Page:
Majority of EU countries support partial ban of bee-killing pesticides

Posted by Fran G — 29 April 2013 at 1:38pm - Comments
Bumblebee on a flower
All rights reserved. Credit: Steve Erwood / Greenpeace

A clear majority of EU countries have supported the European Commission proposal to temporarily ban three pesticides that are scientifically shown to be harmful to bees: imidacloprid and clothianidin, produced by chemical company Bayer, and thiamethoxam, produced by Syngenta. 

Greenpeace EU policy director Marco Contiero said: “Today’s vote makes it crystal clear that there is overwhelming scientific, political and public support for a ban. Those countries opposing a ban have failed. Now, the Commission must draw the only conclusion possible and immediately halt the use of these pesticides as a first step to protect European food production and ecosystems. Any further delay would mean giving in to the lobbying muscle of Bayer and Syngenta.”

The three pesticides are all neonicotinoids, pesticides that are used to coat seeds before germination, added to soil or sprayed on plants.

In scientific reports published earlier this year, which triggered the Commission proposal, the European Food Safety Authority said the three neonicotinoids posed “high acute risks” to honeybees in certain crop uses. Extensive peer-reviewed scientific research has linked even low doses of neonicotinoids with neurological and other physiological damage on bees, as well as with disrupted foraging patterns and damage to immune systems. The European Environment Agency also recently issued a report warning against the consequences of inaction on these pesticides.

Ignoring scientific evidence on the toxicity of such pesticides, companies like Syngenta and Bayer have been running an intensive lobbying and public relations campaign in an attempt to delay a ban. Other pesticides produced by these and other companies also pose a severe threat to bees and other pollinators. A recent Greenpeace report, Bees in Decline, identified seven bee-killing pesticides produced by Syngenta, Bayer, BASF and other companies, four of which are not neonicotinoids. Greenpeace is campaigning to remove these pesticides from the market as a crucial first step to start a move away from industrial farming in Europe.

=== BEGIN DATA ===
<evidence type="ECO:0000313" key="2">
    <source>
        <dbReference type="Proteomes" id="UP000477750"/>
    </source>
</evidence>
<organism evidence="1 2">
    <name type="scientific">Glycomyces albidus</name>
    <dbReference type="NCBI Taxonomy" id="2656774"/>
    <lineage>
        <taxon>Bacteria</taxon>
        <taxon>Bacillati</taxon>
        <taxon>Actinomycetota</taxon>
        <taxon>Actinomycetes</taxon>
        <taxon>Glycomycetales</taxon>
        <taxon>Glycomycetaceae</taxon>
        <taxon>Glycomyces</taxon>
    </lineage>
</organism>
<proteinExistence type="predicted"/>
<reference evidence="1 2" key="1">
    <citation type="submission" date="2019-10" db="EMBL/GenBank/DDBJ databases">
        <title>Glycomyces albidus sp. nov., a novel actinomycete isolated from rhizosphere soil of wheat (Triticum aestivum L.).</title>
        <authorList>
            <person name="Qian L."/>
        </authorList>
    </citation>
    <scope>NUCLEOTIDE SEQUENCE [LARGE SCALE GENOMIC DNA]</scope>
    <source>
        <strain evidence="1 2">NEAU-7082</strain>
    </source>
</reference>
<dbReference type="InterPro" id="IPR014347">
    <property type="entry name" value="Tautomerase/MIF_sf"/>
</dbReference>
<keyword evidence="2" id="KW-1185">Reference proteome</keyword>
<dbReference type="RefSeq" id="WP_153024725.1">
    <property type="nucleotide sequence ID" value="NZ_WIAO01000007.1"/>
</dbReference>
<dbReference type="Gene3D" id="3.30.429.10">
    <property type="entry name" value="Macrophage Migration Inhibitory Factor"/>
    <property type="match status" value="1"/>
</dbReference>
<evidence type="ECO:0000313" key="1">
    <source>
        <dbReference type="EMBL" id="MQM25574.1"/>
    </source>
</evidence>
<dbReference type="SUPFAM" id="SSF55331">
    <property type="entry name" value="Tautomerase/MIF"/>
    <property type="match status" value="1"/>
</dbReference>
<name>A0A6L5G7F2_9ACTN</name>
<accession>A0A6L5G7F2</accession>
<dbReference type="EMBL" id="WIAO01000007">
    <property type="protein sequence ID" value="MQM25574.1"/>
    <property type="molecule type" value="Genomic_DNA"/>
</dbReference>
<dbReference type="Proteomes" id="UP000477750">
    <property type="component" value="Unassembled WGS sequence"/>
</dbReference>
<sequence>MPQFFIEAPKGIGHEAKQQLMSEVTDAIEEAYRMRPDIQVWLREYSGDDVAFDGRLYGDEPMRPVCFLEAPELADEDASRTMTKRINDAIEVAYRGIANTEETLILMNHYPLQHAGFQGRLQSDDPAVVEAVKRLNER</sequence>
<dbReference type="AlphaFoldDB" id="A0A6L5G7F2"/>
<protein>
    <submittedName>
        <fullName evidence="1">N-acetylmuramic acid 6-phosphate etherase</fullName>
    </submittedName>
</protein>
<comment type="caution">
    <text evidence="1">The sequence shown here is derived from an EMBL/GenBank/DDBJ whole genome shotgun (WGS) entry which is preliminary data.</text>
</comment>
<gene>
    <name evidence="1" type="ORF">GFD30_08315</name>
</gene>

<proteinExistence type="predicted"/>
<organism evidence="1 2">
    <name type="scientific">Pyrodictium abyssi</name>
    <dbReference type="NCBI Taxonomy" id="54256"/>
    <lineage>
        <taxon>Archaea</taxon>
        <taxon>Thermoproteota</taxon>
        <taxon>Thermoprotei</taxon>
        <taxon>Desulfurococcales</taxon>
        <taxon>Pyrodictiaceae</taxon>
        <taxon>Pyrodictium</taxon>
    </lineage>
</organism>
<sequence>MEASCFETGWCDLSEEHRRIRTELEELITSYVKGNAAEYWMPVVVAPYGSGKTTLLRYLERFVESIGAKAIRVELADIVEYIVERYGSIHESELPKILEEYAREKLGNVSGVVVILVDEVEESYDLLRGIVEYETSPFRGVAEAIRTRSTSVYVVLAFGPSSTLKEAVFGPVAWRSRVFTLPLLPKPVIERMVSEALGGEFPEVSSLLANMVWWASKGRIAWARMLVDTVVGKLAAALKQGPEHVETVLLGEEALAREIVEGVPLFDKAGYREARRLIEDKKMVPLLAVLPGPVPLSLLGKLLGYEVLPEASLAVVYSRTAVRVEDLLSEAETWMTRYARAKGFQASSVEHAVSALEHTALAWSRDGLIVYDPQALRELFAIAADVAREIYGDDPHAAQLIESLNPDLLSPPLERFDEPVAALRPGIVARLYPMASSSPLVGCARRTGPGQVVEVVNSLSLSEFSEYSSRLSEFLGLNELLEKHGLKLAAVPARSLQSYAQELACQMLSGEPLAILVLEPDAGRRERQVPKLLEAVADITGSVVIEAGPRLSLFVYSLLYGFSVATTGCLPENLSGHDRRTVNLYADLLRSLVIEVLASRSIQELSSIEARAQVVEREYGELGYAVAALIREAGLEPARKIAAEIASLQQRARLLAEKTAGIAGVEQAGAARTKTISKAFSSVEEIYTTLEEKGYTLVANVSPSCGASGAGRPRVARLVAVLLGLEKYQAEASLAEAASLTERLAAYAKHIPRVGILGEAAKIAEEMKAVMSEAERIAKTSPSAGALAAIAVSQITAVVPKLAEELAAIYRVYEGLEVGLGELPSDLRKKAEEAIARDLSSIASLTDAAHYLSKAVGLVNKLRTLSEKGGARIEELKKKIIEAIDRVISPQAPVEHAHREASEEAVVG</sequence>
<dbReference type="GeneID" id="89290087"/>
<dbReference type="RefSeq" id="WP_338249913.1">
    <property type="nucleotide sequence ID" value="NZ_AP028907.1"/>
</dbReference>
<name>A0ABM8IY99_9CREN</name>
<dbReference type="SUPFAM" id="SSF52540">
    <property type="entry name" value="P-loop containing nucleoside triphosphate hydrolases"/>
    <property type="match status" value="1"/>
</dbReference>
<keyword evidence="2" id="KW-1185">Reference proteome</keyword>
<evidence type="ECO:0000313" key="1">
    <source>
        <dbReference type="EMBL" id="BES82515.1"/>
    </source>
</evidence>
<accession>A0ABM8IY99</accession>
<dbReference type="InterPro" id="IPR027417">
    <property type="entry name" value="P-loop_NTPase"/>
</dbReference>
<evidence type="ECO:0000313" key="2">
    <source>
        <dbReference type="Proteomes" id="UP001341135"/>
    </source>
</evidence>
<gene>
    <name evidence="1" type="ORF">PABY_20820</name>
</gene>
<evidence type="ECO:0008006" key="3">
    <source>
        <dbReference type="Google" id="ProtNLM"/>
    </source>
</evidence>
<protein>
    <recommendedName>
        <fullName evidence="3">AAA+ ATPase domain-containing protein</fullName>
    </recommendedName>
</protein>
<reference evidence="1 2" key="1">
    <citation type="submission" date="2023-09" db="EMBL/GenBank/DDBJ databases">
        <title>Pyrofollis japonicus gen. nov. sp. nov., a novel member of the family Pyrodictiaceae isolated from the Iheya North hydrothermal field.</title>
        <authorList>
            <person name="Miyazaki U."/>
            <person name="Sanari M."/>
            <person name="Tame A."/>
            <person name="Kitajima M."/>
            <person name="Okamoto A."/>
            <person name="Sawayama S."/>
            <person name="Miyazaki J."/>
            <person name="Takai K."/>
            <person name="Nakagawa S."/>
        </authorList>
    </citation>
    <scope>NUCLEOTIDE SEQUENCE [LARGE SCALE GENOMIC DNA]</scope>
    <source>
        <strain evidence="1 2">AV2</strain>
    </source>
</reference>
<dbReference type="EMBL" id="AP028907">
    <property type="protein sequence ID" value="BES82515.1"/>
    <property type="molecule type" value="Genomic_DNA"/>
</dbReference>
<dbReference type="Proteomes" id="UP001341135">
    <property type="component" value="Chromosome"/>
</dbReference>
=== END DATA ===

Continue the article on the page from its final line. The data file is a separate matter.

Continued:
Partial bans of neonicotinoids are already in place in Italy, France, Germany and Slovenia, with no significant negative impacts on agricultural production.

Greenpeace European bees campaign coordinator Matthias Wüthrich said: "Bee decline is one of the most obvious and visible effects of a failed industrial farming model, which contaminates our environment and destroys farmers' smartest natural ally - pollinators. European policymakers should shift funding away from chemical-intensive agriculture and promote ecological farming."

Be interesting to know which countries voted for the ban, which were against, and which abstained.

@Xtofer

Voted against ban: the UK,
Czech Republic, Italy, Hungary, Romania, Slovakia, Austria and Portugal.

Abstained: Ireland, Lithuania, Finland and Greece.

Voted for ban: Belgium, Bulgaria,
Denmark, Estonia, Spain, France, Cyprus, Germany, Latvia, Luxembourg,
Malta, the Netherlands, Poland, Slovenia and Sweden.

 

Whilst
the UK moved from abstaining to opposing, the most important change
from the previous vote was probably Germany moving from abstaining to
supporting.

Dear James Sadri

In response to a circular email about the successful campaign to save bee populations

I am a keen supporter of Greenpeace campaigns and really really value what you do.

As a Quaker, I would be so glad if you could change your language, which I find upsetting. I think it would not only make me happier but would also recruit even more people to your campaigns and gradually but surely contribute to world peace. Your statement, in the email you recently sent about saving bee populations by banning pesticides you said:

 

"Mr Paterson, you lost. The bees won."

This suggests that Mr Paterson lost, when in fact, if your cause is as just as I believe it is, he won too.  His world is going to be a better place. 

Also, this is going to set him up in an antagonistic position and make it hard for him to agree with you that it is good that the bees won. 

So please from now on please can we see statements like:

"Mr Paterson, guess what, you're a winner too, because while the bees win, so do you and all of us.'

 

With thanks for your consideration of my unhappiness

regards
Hannah Bridge

A thousand mile journey begins with the FIRST STEP. We need to keep taking the steps.

Pleaes support the ban on bee-killing pesticides

I Love to bee's in the trees

Hi Hannah,

Thanks for the feedback, I really appreciate it. I was trying to refer specifically to the vote itself, which does have winners and losers, as opposed to the issue of bees more generally, where you're right we all win or lose :)

I'll try and ramp down the antagonism next time and drink less coffee!

Thanks again,

James

Digital campaigner 

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